Pese et Vainque
2011 / Istanbul
A QUASI-ARCHAEOLOGY OF LOVE
Text by Anna Engberg-Pedersen, 2011
Ferdinand de Lesseps: Oh, Eugénie, darling, I'm leaving for Egypt in an hour and forty-five minutes. Will you marry me?
Countess Eugénie de Montijo: What?
Ferdinand: I'm going there as secretary to the Consulate. Marry me, come with me. Rene's going for the license.
Eugénie: What license? What are you talking about?
Ferdinand: The marriage license! Quick, pack your things, we've just time to get to the church.
Eugénie: But I couldn't possibly do a thing like that, you know I couldn't...
From Suez, a 1938 Hollywood production starring Tyrone Power and Loretta Young as Ferdinand and Eugénie.
Eugénie de Montijo, a countess of Spanish origin, advances to the French throne in 1853 as the wife of Napoleon III, ruler of the Second French Empire and a reputed womanizer. In 1869, Empress Eugénie, European style icon, devout Catholic and conservative, travels to Suez to shed light on the inauguration of the Suez Chanel, a project initiated and led by the ardent entrepreneur Ferdinand de Lesseps, her long-time acquaintance and, so the film has it, former lover. Suez – possible setting for a revival of their impossible love.
Eugénie and Sultan Abdülaziz. Public figures, exposed in all directions, but sharing a love almost imperceptibly nestled within the love story. In 1869 Eugénie, on a courtesy call, meets Abdülaziz in Istanbul before continuing to Suez. An intimate letter may have changed hands. Words uttered. Upon her departure from Istanbul, the Sultan presents her with a costly sword or her husband Napoleon. The engraving runs: Pese et vainque. Pressurize and conquer. Pronounced in Turkish: pezevenk – son of a bitch. What language did he speak? What fires were kindled? The emotional backdrop remains obscure.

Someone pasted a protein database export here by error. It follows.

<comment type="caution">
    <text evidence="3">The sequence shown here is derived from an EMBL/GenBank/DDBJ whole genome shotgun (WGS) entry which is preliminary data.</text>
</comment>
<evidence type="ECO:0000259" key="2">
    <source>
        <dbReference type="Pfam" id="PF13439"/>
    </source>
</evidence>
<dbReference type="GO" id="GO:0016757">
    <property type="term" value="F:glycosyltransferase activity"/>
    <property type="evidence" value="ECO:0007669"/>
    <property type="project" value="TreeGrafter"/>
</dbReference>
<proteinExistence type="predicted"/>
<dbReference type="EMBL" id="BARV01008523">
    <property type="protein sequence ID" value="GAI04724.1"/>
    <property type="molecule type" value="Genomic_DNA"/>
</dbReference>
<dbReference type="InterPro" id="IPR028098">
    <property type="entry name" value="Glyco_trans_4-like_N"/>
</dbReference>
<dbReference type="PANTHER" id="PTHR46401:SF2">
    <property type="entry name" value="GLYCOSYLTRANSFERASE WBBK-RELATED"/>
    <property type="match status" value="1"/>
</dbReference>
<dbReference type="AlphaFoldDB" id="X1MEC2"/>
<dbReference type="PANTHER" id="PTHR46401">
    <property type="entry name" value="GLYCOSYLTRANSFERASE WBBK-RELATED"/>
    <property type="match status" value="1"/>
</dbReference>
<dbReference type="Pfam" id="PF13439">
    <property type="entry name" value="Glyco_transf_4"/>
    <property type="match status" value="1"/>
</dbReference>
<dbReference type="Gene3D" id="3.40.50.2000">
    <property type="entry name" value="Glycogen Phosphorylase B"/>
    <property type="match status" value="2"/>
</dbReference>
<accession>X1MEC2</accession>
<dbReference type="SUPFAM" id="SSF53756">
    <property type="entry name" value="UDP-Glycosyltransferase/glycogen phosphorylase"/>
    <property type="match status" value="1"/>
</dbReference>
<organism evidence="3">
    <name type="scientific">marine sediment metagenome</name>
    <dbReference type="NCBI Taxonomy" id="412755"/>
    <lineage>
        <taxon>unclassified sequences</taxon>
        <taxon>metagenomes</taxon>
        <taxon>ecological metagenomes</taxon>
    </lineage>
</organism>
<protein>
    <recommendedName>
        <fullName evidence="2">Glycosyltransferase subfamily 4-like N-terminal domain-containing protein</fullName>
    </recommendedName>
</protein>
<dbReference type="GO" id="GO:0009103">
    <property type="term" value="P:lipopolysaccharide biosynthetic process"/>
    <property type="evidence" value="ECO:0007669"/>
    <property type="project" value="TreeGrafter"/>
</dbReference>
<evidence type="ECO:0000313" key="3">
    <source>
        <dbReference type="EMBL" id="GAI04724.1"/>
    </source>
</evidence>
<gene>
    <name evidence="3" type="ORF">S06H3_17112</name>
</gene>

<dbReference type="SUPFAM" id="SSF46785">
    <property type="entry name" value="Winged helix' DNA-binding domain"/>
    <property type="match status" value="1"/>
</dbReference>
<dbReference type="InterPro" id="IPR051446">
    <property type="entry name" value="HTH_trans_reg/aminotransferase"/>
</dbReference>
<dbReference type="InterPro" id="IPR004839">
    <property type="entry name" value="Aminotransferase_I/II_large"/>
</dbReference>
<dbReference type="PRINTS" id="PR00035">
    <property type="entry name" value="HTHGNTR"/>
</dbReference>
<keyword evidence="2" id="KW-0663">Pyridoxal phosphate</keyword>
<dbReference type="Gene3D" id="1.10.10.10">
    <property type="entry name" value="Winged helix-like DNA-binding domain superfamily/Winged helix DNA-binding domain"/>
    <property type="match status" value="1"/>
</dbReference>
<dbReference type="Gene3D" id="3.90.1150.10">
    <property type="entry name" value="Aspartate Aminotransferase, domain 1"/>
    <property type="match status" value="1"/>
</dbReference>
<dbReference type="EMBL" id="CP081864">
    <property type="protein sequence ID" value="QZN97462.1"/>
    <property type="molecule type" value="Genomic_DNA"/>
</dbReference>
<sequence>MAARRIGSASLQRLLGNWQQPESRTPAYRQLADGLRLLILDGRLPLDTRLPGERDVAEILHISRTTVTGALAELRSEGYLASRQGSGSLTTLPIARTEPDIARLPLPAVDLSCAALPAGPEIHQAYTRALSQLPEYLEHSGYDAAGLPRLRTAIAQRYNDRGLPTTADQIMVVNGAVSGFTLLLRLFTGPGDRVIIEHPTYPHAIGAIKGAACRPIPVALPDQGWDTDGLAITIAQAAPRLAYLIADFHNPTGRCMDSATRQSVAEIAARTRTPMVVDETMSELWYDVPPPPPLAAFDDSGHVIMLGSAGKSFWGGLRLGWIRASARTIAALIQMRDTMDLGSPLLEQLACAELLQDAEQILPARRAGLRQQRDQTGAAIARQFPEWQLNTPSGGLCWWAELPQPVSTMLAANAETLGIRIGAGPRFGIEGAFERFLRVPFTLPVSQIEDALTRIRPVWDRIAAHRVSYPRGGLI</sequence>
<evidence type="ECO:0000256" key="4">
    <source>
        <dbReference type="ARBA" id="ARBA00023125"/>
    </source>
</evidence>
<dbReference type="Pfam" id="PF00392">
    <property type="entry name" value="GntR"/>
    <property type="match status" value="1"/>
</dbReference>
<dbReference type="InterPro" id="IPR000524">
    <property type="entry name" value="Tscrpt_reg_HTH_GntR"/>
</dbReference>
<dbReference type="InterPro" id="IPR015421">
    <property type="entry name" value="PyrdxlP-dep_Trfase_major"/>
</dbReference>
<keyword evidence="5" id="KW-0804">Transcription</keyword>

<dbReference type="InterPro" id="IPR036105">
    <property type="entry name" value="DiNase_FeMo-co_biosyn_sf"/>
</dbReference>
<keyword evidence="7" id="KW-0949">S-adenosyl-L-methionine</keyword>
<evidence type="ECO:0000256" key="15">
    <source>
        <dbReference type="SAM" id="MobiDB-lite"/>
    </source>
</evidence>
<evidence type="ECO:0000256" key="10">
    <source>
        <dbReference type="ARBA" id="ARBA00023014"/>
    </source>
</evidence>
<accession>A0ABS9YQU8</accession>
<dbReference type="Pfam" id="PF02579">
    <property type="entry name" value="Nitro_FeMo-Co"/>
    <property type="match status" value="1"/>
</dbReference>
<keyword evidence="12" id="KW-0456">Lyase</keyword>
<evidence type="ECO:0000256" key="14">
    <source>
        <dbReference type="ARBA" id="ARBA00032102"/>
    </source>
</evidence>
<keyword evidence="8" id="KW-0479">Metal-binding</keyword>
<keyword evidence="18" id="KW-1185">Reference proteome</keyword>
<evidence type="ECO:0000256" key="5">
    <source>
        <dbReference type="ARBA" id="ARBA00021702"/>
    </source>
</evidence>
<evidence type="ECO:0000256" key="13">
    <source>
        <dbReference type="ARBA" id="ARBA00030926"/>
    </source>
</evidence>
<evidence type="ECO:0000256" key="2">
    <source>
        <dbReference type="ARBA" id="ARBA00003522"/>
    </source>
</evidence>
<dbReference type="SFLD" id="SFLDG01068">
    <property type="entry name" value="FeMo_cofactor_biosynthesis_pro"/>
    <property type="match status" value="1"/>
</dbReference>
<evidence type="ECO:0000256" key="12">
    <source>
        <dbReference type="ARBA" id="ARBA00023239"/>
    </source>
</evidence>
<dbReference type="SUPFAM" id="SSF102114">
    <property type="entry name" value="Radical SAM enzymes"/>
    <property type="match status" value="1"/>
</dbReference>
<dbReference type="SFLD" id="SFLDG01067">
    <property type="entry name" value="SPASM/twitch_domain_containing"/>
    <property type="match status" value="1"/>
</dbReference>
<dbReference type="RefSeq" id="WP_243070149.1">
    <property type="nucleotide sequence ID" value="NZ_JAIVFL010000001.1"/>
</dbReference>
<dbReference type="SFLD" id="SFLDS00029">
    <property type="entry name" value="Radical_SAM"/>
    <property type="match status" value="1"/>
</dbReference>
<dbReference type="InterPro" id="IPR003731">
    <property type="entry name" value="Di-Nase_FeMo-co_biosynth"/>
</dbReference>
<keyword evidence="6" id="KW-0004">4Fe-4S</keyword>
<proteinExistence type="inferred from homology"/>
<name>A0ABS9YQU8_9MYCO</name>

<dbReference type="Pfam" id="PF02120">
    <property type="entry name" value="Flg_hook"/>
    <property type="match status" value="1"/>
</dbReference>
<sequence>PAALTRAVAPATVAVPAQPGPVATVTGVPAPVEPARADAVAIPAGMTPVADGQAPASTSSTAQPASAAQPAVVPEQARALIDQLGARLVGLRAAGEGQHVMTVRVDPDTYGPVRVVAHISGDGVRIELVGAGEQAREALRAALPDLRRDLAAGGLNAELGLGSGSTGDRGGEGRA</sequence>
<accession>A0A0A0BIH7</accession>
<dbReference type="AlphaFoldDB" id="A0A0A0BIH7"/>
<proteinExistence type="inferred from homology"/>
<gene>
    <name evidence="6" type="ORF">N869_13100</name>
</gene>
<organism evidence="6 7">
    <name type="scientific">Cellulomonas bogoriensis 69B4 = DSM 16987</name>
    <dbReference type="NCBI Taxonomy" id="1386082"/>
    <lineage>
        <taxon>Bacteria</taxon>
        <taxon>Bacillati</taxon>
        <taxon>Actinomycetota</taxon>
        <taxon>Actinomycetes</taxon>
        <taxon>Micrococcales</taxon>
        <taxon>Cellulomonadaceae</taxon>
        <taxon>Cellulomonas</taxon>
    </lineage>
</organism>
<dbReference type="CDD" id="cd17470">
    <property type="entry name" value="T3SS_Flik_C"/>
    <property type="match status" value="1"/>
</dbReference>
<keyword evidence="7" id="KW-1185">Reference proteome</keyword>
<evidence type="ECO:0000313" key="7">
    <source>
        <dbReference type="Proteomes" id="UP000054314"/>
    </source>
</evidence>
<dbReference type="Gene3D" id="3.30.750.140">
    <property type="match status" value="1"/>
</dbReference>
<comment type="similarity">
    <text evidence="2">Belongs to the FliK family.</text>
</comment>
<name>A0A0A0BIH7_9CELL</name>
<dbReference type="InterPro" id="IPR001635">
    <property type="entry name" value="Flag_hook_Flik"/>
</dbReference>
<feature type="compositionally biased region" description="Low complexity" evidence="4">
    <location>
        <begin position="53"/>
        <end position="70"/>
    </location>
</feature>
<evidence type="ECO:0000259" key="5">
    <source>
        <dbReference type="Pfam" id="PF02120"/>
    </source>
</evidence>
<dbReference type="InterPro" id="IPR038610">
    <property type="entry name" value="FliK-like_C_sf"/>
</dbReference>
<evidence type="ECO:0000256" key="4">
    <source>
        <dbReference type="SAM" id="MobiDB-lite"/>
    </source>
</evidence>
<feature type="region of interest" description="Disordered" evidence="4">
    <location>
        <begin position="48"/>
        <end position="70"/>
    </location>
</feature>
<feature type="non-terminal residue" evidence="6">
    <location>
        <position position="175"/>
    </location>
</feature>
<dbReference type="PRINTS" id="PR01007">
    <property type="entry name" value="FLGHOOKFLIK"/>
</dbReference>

Dig below Hollywood glamour, decade-spanning love, power and European politics, repression and action. This is no excavation expedition, no standard archaeological dig. Take a trip to the inside where evidence and hard facts are substituted for soft allusions and traces, remnants deftly reorganised to speak a different language, one steeped in memory. This is the Malgeri method. By extracting and recovering the artist composes. He excavates objects, characters, sentiments, words, fragments of narratives, mundane or precious, old or new, from cultures and sites well-known or recently encountered, and welds them into suggestive atmospheres. He tinkers on the light framework of a story of Occident (Anphora) and Orient (Oriental Tower), of a Sultan and an Empress, of public appearance and half-disclosed passion, of seeming and being, of the city of encounters, constantly in transformation around the waters of the Bosphorus. Istanbul – a cacophony of voices and ways and cultures and exchanges, alluring to the foreign visitor.
For Luca Malgeri the past is never simply past. He reassembles it to speak to you in a voice you may not fully identify, one that is unnerving yet familiar and intimate. Like when love is involved. What really happened? Who cares! This is no whodunit. A story takes shape as you move from one trace to the next. It is not so much about a man and a woman as about that shared moment, charged with meaning, however fleeting. Reality is with you.